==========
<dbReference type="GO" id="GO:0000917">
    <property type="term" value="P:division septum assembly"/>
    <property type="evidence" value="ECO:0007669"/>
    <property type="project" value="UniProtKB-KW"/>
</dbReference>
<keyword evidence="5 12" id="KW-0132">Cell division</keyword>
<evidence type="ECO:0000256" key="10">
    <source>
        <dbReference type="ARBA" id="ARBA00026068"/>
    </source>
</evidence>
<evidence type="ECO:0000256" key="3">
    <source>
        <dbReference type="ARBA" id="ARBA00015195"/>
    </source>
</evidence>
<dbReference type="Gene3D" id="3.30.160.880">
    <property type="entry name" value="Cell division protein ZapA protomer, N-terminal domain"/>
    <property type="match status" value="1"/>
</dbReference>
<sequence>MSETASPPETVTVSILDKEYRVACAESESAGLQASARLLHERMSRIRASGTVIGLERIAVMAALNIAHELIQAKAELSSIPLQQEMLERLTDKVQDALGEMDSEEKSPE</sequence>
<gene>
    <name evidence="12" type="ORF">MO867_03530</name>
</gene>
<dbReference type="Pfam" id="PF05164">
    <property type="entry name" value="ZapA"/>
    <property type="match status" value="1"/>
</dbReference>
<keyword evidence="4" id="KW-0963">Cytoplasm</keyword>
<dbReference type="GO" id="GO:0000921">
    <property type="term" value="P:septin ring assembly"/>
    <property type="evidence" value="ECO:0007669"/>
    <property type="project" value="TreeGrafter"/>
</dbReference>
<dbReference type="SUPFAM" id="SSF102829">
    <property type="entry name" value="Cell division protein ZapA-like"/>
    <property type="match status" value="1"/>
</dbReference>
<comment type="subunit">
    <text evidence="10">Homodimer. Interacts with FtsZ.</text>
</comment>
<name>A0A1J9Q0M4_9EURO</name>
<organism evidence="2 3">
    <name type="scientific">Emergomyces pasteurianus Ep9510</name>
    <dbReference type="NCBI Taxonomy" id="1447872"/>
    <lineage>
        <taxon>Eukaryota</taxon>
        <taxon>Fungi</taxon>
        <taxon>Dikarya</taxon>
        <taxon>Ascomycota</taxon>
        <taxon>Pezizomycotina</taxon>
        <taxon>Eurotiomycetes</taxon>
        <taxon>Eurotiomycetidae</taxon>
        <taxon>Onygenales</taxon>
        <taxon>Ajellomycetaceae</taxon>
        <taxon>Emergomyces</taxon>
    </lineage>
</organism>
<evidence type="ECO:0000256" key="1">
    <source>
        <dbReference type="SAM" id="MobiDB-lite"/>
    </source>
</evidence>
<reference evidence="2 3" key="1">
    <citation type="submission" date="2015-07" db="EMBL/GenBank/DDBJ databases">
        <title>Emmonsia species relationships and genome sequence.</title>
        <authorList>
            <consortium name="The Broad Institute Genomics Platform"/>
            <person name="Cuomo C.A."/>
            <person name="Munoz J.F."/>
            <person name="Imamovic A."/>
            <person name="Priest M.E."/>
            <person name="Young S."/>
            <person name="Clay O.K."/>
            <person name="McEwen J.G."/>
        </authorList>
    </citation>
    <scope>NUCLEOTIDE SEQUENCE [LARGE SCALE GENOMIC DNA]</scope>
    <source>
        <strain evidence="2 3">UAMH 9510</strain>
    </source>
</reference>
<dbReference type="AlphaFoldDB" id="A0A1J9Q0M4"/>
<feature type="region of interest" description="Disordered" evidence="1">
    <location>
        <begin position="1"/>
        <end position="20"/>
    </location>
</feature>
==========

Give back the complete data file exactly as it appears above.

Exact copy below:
<dbReference type="GO" id="GO:0000917">
    <property type="term" value="P:division septum assembly"/>
    <property type="evidence" value="ECO:0007669"/>
    <property type="project" value="UniProtKB-KW"/>
</dbReference>
<keyword evidence="5 12" id="KW-0132">Cell division</keyword>
<evidence type="ECO:0000256" key="10">
    <source>
        <dbReference type="ARBA" id="ARBA00026068"/>
    </source>
</evidence>
<evidence type="ECO:0000256" key="3">
    <source>
        <dbReference type="ARBA" id="ARBA00015195"/>
    </source>
</evidence>
<dbReference type="Gene3D" id="3.30.160.880">
    <property type="entry name" value="Cell division protein ZapA protomer, N-terminal domain"/>
    <property type="match status" value="1"/>
</dbReference>
<sequence>MSETASPPETVTVSILDKEYRVACAESESAGLQASARLLHERMSRIRASGTVIGLERIAVMAALNIAHELIQAKAELSSIPLQQEMLERLTDKVQDALGEMDSEEKSPE</sequence>
<gene>
    <name evidence="12" type="ORF">MO867_03530</name>
</gene>
<dbReference type="Pfam" id="PF05164">
    <property type="entry name" value="ZapA"/>
    <property type="match status" value="1"/>
</dbReference>
<keyword evidence="4" id="KW-0963">Cytoplasm</keyword>
<dbReference type="GO" id="GO:0000921">
    <property type="term" value="P:septin ring assembly"/>
    <property type="evidence" value="ECO:0007669"/>
    <property type="project" value="TreeGrafter"/>
</dbReference>
<dbReference type="SUPFAM" id="SSF102829">
    <property type="entry name" value="Cell division protein ZapA-like"/>
    <property type="match status" value="1"/>
</dbReference>
<comment type="subunit">
    <text evidence="10">Homodimer. Interacts with FtsZ.</text>
</comment>
<name>A0A1J9Q0M4_9EURO</name>
<organism evidence="2 3">
    <name type="scientific">Emergomyces pasteurianus Ep9510</name>
    <dbReference type="NCBI Taxonomy" id="1447872"/>
    <lineage>
        <taxon>Eukaryota</taxon>
        <taxon>Fungi</taxon>
        <taxon>Dikarya</taxon>
        <taxon>Ascomycota</taxon>
        <taxon>Pezizomycotina</taxon>
        <taxon>Eurotiomycetes</taxon>
        <taxon>Eurotiomycetidae</taxon>
        <taxon>Onygenales</taxon>
        <taxon>Ajellomycetaceae</taxon>
        <taxon>Emergomyces</taxon>
    </lineage>
</organism>
<evidence type="ECO:0000256" key="1">
    <source>
        <dbReference type="SAM" id="MobiDB-lite"/>
    </source>
</evidence>
<reference evidence="2 3" key="1">
    <citation type="submission" date="2015-07" db="EMBL/GenBank/DDBJ databases">
        <title>Emmonsia species relationships and genome sequence.</title>
        <authorList>
            <consortium name="The Broad Institute Genomics Platform"/>
            <person name="Cuomo C.A."/>
            <person name="Munoz J.F."/>
            <person name="Imamovic A."/>
            <person name="Priest M.E."/>
            <person name="Young S."/>
            <person name="Clay O.K."/>
            <person name="McEwen J.G."/>
        </authorList>
    </citation>
    <scope>NUCLEOTIDE SEQUENCE [LARGE SCALE GENOMIC DNA]</scope>
    <source>
        <strain evidence="2 3">UAMH 9510</strain>
    </source>
</reference>
<dbReference type="AlphaFoldDB" id="A0A1J9Q0M4"/>
<feature type="region of interest" description="Disordered" evidence="1">
    <location>
        <begin position="1"/>
        <end position="20"/>
    </location>
</feature>